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Kanawha school board trying to avoid $4.5 million shortfall

CHARLESTON, W.Va. -- Kanawha County school board members are looking at several measures to steer the school system away from a projected $4.5 million deficit in 2014.  

In a special meeting Monday to discuss budget issues, Superintendent Ron Duerring laid out a list of drastic measures the board could take to make up for the impending budget shortfall -- though he was careful not to endorse it.

That list included things like cutting budgets for personnel, travel and maintenance, as well as eliminating entire programs like summer school and after-school remediation. It also called for increasing the number of students each teacher is charged with and reducing the number of substitute teachers.

"Principals would have some very difficult decisions to make," Duerring said. 

If the board accepted that plan as a whole, slashing every program on the list, it could cut $5.9 million from next year's budget -- just over the $4.5 million deficit the board will face in 2014.

That plan doesn't account for what would happen in the following years, when the deficit is projected to grow -- reaching more than $7.5 million by 2018.

"We have to face the fact that inflation is exceeding the revenues that we're bringing in," Duerring said. "We've done all these cost-saving measures, but we're still going to hit the wall eventually.

The board is considering other ways to avert the impending deficit -- namely, by rethinking a cap on a funding stream that the board decided to implement last year.

Last year, the board voted unanimously to let voters approve a proposal for a five-year cap on the amount of money the board could receive from an excess levy.

Kanawha County has had an excess levy for years, using that to fund the Department of Education on top of the revenue received through regular property taxes. But the board wanted to offer the public some relief from the weight of the taxes

The voters approved that measure by nearly 66 percent, capping the school system's income from that levy at a flat $44.2 million.

The school board expected to be able to implement the cap while still collecting a steady stream of tax revenue, betting on projections that more property would come into the system to be taxed or that property assessments would change in favor of higher taxes.

"At the time we were all thinking that the economy was turning for the better," board member Robin Rector said. "We respected the general opinion of the community that they had enough pain for a few years."

Newer projections show this isn't the case.

On the day the cap takes effect, the school department will be short nearly $5 million. That's at least in part because of the cap, Duerring said, though the school system has also been affected by a decrease in federal stimulus money and other, unexpected losses in revenue that fall outside of the board's purview.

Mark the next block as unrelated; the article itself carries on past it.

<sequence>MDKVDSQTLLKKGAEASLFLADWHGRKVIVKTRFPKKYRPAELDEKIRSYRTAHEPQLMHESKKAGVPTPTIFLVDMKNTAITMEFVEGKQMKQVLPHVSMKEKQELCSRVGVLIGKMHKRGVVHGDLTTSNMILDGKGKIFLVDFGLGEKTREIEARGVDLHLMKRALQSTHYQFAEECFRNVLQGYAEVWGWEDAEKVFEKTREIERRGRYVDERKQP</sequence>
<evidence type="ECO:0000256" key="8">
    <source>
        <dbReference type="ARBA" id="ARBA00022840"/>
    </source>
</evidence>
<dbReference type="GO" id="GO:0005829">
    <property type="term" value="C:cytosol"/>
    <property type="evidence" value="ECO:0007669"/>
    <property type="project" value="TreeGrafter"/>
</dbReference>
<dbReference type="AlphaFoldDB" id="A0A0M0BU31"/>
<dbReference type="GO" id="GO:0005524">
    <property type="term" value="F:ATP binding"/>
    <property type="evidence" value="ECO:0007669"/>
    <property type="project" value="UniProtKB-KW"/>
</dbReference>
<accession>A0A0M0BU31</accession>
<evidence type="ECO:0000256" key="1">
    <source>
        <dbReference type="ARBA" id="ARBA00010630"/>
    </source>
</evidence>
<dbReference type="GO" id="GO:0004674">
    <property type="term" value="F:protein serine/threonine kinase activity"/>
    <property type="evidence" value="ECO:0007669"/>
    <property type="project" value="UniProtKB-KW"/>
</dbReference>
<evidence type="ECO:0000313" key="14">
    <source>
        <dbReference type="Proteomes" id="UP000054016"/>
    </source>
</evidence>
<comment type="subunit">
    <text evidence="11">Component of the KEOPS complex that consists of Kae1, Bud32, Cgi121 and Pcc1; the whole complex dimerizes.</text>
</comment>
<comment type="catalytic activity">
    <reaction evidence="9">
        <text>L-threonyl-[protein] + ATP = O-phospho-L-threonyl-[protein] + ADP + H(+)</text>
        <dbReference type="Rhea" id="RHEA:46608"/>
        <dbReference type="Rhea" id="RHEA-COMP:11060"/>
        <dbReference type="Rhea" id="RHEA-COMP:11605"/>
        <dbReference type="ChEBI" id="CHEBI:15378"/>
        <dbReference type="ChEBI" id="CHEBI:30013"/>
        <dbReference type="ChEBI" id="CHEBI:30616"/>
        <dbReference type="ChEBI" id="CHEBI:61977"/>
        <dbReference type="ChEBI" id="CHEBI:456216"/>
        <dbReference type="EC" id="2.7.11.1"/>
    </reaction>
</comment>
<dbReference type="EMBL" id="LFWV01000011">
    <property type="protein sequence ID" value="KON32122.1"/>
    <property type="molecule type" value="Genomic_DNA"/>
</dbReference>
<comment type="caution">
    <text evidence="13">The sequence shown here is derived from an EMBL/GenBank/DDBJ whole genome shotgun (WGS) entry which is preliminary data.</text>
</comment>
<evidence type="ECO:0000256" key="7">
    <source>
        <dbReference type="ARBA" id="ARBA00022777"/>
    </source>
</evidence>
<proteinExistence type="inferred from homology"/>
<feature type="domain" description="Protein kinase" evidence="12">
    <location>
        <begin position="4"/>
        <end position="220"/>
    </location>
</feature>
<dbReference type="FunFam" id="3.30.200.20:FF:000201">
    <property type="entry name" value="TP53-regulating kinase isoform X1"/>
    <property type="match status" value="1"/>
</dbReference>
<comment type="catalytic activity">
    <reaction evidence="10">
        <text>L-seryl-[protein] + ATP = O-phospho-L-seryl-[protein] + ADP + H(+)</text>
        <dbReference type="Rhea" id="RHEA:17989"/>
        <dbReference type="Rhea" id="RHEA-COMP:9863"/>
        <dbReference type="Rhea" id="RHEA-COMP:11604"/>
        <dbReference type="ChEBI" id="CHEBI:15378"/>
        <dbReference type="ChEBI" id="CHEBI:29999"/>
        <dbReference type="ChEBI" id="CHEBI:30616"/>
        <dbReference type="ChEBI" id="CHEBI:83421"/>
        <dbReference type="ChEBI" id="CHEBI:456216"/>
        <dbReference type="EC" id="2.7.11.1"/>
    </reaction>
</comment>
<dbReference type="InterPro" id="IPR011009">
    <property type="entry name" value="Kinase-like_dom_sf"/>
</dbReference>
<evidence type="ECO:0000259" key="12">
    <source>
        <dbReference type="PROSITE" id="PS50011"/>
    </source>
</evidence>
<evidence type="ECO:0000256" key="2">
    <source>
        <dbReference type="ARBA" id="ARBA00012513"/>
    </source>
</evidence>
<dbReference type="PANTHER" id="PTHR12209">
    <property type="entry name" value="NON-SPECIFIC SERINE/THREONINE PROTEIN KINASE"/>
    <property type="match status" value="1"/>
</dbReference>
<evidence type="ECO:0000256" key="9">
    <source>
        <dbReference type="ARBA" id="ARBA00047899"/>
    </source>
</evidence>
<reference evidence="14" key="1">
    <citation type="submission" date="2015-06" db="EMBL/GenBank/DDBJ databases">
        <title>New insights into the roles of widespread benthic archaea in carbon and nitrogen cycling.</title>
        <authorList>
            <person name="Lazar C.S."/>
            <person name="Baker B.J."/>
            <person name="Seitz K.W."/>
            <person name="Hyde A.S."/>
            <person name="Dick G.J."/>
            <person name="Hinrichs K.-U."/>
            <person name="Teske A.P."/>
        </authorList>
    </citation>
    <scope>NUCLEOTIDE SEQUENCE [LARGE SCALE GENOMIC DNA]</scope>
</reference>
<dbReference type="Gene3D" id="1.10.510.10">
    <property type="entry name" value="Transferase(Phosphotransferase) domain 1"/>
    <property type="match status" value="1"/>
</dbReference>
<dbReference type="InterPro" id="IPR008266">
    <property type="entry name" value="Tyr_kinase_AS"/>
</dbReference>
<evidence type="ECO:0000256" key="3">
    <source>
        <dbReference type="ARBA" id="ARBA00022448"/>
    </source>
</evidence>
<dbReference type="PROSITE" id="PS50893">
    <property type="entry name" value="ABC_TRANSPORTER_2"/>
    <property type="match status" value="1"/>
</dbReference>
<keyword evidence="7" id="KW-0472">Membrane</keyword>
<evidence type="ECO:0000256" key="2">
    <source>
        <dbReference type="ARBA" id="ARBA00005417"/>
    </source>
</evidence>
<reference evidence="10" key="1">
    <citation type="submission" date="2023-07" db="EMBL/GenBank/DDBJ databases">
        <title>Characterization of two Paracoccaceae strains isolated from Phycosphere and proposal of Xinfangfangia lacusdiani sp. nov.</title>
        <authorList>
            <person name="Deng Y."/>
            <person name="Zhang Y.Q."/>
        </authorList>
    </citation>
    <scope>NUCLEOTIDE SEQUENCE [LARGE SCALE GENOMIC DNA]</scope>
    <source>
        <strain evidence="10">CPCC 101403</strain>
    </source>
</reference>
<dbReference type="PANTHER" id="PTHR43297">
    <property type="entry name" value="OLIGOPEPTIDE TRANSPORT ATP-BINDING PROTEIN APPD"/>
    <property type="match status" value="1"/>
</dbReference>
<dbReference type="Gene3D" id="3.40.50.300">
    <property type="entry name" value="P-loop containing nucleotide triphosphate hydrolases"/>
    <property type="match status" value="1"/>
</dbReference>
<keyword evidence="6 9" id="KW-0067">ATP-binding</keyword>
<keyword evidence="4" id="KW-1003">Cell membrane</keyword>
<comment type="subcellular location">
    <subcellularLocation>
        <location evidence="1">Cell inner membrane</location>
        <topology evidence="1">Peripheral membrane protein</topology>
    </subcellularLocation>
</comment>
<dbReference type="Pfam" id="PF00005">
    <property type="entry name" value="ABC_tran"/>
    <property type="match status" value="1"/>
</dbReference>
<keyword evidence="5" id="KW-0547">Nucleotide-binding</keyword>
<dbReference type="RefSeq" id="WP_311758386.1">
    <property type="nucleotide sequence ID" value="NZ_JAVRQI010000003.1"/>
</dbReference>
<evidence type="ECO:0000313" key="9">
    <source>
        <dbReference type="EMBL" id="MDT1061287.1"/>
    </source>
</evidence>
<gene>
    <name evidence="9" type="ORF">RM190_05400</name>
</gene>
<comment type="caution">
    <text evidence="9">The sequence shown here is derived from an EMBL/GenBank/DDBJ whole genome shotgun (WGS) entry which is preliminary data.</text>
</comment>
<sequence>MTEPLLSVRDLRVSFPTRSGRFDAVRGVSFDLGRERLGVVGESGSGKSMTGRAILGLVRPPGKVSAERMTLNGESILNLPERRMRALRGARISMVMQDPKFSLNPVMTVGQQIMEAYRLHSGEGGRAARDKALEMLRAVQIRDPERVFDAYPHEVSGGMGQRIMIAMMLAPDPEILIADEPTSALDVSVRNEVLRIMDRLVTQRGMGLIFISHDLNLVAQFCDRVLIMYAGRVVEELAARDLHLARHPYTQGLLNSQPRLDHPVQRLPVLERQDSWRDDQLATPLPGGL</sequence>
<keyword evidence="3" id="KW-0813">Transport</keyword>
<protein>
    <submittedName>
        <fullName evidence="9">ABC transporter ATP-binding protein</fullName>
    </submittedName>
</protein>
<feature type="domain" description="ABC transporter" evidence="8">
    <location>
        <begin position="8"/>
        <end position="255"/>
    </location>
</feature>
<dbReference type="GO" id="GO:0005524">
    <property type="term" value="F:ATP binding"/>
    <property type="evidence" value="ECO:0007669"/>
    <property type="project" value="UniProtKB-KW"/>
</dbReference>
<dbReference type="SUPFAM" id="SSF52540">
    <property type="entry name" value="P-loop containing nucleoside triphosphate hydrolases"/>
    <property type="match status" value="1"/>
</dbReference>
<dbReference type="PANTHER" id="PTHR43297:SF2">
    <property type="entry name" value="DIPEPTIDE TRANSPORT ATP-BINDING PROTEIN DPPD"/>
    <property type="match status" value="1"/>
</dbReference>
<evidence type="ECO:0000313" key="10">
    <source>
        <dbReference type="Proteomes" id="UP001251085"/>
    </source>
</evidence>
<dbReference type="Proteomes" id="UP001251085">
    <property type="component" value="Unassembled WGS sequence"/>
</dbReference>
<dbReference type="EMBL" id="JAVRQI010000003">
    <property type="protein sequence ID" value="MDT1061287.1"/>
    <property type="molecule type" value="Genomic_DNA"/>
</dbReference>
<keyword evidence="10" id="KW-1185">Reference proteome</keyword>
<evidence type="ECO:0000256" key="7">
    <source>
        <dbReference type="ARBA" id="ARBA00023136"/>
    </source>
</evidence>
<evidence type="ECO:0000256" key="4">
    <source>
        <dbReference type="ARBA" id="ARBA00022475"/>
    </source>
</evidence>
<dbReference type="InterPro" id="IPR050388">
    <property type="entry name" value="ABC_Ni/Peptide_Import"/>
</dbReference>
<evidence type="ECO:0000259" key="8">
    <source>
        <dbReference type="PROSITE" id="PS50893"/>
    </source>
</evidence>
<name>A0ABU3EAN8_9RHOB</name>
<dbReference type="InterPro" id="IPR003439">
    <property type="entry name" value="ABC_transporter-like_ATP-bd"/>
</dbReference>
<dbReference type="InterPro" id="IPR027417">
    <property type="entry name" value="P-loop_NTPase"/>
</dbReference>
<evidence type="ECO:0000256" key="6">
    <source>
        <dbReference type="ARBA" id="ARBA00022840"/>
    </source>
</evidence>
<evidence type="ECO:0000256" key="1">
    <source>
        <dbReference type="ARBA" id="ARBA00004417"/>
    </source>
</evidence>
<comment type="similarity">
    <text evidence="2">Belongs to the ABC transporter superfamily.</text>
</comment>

Board President Pete Thaw said voters should be grateful they were given a chance to opt for lower taxes.

"If they let this governmental body have control of the cap, there will be no cap," Thaw said. "A bureaucracy will spend the amount of money that is available ... that's why a bureaucracy eats everything it sees."

But the other four board members stand in stark contrast to that stance, saying they regret their decision to approve the cap, and that they're eager to look at any option they have to avert the deficit.

"This is going to take a lot of communication with the community to explain," board member Bill Raglin said. "At some point we as a board are going to have to stand up and take our comeuppance."

A handful of Kanawha County principals were at the meeting to watch the board's discussion. Michael Kelley, Herbert Hoover High School principal, spoke for the group, commending the board on its conservative fiscal policies to date. But he warned them of the pitfalls of operating on a reduced budget, saying a reduction in programming on the scale needed to avert a budget shortfall would be "catastrophic."

"Dr. Duerring has never been a superintendent who cried wolf over the budget," Kelley said. "Certainly there are places where educators' solution to every problem is more money, but he has never been that type of educator. If he is telling you there is danger on the horizon, I think it's wise to heed that warning."

The board has yet to discus the particulars of proposing a new excess levy or of removing the current cap. Duerring will present the board with a slate of options and more particulars on the projected budget for 2014 at a curriculum meeting in March.

Contact writer Shay Maunz at or 304-348-4886.


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